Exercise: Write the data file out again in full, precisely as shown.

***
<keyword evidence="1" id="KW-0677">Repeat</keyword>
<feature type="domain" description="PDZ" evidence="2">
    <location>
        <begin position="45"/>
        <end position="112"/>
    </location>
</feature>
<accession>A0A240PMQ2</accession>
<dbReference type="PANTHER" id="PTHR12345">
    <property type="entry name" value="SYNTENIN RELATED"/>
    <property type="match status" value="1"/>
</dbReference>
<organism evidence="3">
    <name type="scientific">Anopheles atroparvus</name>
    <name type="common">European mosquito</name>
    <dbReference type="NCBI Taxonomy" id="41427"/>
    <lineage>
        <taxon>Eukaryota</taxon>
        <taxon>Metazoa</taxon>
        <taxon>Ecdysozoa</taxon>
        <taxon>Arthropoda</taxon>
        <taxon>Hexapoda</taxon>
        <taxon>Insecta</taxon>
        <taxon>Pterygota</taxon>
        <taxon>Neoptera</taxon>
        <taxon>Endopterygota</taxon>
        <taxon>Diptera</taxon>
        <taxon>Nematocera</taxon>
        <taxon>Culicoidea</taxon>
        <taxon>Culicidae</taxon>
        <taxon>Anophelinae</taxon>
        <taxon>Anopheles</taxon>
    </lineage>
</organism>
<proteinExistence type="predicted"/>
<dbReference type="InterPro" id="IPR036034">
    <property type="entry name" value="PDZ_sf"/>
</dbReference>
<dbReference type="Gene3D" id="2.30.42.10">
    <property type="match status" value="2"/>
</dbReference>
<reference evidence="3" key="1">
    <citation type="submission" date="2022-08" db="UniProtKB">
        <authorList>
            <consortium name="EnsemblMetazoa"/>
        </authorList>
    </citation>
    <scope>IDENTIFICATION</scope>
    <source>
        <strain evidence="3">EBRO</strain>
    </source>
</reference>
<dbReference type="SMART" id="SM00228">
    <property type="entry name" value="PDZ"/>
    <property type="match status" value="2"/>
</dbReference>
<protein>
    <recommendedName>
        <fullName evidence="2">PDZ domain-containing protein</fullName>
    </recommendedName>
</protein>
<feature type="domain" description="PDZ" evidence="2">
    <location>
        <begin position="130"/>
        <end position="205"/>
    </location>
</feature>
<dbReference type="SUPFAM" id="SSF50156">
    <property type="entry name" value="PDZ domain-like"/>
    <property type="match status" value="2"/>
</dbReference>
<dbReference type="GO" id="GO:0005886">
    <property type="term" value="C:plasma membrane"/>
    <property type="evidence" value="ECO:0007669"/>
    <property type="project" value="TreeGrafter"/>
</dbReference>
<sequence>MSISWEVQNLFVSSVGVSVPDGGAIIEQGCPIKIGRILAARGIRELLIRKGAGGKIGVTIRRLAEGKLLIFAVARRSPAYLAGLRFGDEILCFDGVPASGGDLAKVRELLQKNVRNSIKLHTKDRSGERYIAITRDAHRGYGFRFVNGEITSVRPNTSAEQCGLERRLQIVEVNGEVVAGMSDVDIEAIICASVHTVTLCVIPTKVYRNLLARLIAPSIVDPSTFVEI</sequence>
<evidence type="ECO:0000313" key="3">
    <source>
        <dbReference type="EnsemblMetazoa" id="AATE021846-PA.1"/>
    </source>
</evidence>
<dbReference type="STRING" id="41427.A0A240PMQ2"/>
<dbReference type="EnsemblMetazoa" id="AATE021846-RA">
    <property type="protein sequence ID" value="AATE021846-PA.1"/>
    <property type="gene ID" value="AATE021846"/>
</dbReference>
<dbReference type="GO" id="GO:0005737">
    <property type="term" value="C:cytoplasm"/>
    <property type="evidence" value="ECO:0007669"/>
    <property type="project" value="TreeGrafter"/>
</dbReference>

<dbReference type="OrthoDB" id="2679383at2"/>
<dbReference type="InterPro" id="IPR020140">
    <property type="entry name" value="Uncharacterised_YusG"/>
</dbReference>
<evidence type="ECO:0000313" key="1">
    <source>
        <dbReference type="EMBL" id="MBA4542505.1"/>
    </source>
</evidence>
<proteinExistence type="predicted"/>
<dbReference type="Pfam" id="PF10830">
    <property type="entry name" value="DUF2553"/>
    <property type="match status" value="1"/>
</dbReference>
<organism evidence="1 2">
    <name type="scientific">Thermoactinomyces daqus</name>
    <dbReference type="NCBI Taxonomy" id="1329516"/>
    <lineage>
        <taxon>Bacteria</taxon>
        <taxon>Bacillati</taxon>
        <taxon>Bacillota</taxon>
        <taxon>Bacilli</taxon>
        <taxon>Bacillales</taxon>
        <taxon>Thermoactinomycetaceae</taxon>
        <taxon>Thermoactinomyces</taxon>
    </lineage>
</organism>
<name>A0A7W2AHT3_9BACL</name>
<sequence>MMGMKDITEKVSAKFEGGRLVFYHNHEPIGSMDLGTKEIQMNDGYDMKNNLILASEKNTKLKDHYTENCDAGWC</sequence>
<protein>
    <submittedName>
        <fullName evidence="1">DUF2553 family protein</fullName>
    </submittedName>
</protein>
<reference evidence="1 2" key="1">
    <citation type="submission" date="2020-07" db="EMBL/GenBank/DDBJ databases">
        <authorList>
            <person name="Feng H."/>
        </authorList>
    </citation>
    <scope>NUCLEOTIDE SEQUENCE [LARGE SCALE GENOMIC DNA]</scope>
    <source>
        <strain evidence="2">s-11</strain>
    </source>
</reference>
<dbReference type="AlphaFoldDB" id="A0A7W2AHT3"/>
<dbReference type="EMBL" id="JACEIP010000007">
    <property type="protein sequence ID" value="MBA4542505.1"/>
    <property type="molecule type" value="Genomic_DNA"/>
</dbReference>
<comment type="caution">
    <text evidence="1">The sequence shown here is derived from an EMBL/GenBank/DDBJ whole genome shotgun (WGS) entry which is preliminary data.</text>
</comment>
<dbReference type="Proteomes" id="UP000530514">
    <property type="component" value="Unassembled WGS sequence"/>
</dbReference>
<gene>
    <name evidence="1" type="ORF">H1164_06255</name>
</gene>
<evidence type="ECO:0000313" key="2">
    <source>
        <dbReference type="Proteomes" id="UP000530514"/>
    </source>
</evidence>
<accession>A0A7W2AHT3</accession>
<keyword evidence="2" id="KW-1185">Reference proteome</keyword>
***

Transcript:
<keyword evidence="1" id="KW-0677">Repeat</keyword>
<feature type="domain" description="PDZ" evidence="2">
    <location>
        <begin position="45"/>
        <end position="112"/>
    </location>
</feature>
<accession>A0A240PMQ2</accession>
<dbReference type="PANTHER" id="PTHR12345">
    <property type="entry name" value="SYNTENIN RELATED"/>
    <property type="match status" value="1"/>
</dbReference>
<organism evidence="3">
    <name type="scientific">Anopheles atroparvus</name>
    <name type="common">European mosquito</name>
    <dbReference type="NCBI Taxonomy" id="41427"/>
    <lineage>
        <taxon>Eukaryota</taxon>
        <taxon>Metazoa</taxon>
        <taxon>Ecdysozoa</taxon>
        <taxon>Arthropoda</taxon>
        <taxon>Hexapoda</taxon>
        <taxon>Insecta</taxon>
        <taxon>Pterygota</taxon>
        <taxon>Neoptera</taxon>
        <taxon>Endopterygota</taxon>
        <taxon>Diptera</taxon>
        <taxon>Nematocera</taxon>
        <taxon>Culicoidea</taxon>
        <taxon>Culicidae</taxon>
        <taxon>Anophelinae</taxon>
        <taxon>Anopheles</taxon>
    </lineage>
</organism>
<proteinExistence type="predicted"/>
<dbReference type="InterPro" id="IPR036034">
    <property type="entry name" value="PDZ_sf"/>
</dbReference>
<dbReference type="Gene3D" id="2.30.42.10">
    <property type="match status" value="2"/>
</dbReference>
<reference evidence="3" key="1">
    <citation type="submission" date="2022-08" db="UniProtKB">
        <authorList>
            <consortium name="EnsemblMetazoa"/>
        </authorList>
    </citation>
    <scope>IDENTIFICATION</scope>
    <source>
        <strain evidence="3">EBRO</strain>
    </source>
</reference>
<dbReference type="SMART" id="SM00228">
    <property type="entry name" value="PDZ"/>
    <property type="match status" value="2"/>
</dbReference>
<protein>
    <recommendedName>
        <fullName evidence="2">PDZ domain-containing protein</fullName>
    </recommendedName>
</protein>
<feature type="domain" description="PDZ" evidence="2">
    <location>
        <begin position="130"/>
        <end position="205"/>
    </location>
</feature>
<dbReference type="SUPFAM" id="SSF50156">
    <property type="entry name" value="PDZ domain-like"/>
    <property type="match status" value="2"/>
</dbReference>
<dbReference type="GO" id="GO:0005886">
    <property type="term" value="C:plasma membrane"/>
    <property type="evidence" value="ECO:0007669"/>
    <property type="project" value="TreeGrafter"/>
</dbReference>
<sequence>MSISWEVQNLFVSSVGVSVPDGGAIIEQGCPIKIGRILAARGIRELLIRKGAGGKIGVTIRRLAEGKLLIFAVARRSPAYLAGLRFGDEILCFDGVPASGGDLAKVRELLQKNVRNSIKLHTKDRSGERYIAITRDAHRGYGFRFVNGEITSVRPNTSAEQCGLERRLQIVEVNGEVVAGMSDVDIEAIICASVHTVTLCVIPTKVYRNLLARLIAPSIVDPSTFVEI</sequence>
<evidence type="ECO:0000313" key="3">
    <source>
        <dbReference type="EnsemblMetazoa" id="AATE021846-PA.1"/>
    </source>
</evidence>
<dbReference type="STRING" id="41427.A0A240PMQ2"/>
<dbReference type="EnsemblMetazoa" id="AATE021846-RA">
    <property type="protein sequence ID" value="AATE021846-PA.1"/>
    <property type="gene ID" value="AATE021846"/>
</dbReference>
<dbReference type="GO" id="GO:0005737">
    <property type="term" value="C:cytoplasm"/>
    <property type="evidence" value="ECO:0007669"/>
    <property type="project" value="TreeGrafter"/>
</dbReference>

<dbReference type="OrthoDB" id="2679383at2"/>
<dbReference type="InterPro" id="IPR020140">
    <property type="entry name" value="Uncharacterised_YusG"/>
</dbReference>
<evidence type="ECO:0000313" key="1">
    <source>
        <dbReference type="EMBL" id="MBA4542505.1"/>
    </source>
</evidence>
<proteinExistence type="predicted"/>
<dbReference type="Pfam" id="PF10830">
    <property type="entry name" value="DUF2553"/>
    <property type="match status" value="1"/>
</dbReference>
<organism evidence="1 2">
    <name type="scientific">Thermoactinomyces daqus</name>
    <dbReference type="NCBI Taxonomy" id="1329516"/>
    <lineage>
        <taxon>Bacteria</taxon>
        <taxon>Bacillati</taxon>
        <taxon>Bacillota</taxon>
        <taxon>Bacilli</taxon>
        <taxon>Bacillales</taxon>
        <taxon>Thermoactinomycetaceae</taxon>
        <taxon>Thermoactinomyces</taxon>
    </lineage>
</organism>
<name>A0A7W2AHT3_9BACL</name>
<sequence>MMGMKDITEKVSAKFEGGRLVFYHNHEPIGSMDLGTKEIQMNDGYDMKNNLILASEKNTKLKDHYTENCDAGWC</sequence>
<protein>
    <submittedName>
        <fullName evidence="1">DUF2553 family protein</fullName>
    </submittedName>
</protein>
<reference evidence="1 2" key="1">
    <citation type="submission" date="2020-07" db="EMBL/GenBank/DDBJ databases">
        <authorList>
            <person name="Feng H."/>
        </authorList>
    </citation>
    <scope>NUCLEOTIDE SEQUENCE [LARGE SCALE GENOMIC DNA]</scope>
    <source>
        <strain evidence="2">s-11</strain>
    </source>
</reference>
<dbReference type="AlphaFoldDB" id="A0A7W2AHT3"/>
<dbReference type="EMBL" id="JACEIP010000007">
    <property type="protein sequence ID" value="MBA4542505.1"/>
    <property type="molecule type" value="Genomic_DNA"/>
</dbReference>
<comment type="caution">
    <text evidence="1">The sequence shown here is derived from an EMBL/GenBank/DDBJ whole genome shotgun (WGS) entry which is preliminary data.</text>
</comment>
<dbReference type="Proteomes" id="UP000530514">
    <property type="component" value="Unassembled WGS sequence"/>
</dbReference>
<gene>
    <name evidence="1" type="ORF">H1164_06255</name>
</gene>
<evidence type="ECO:0000313" key="2">
    <source>
        <dbReference type="Proteomes" id="UP000530514"/>
    </source>
</evidence>
<accession>A0A7W2AHT3</accession>
<keyword evidence="2" id="KW-1185">Reference proteome</keyword>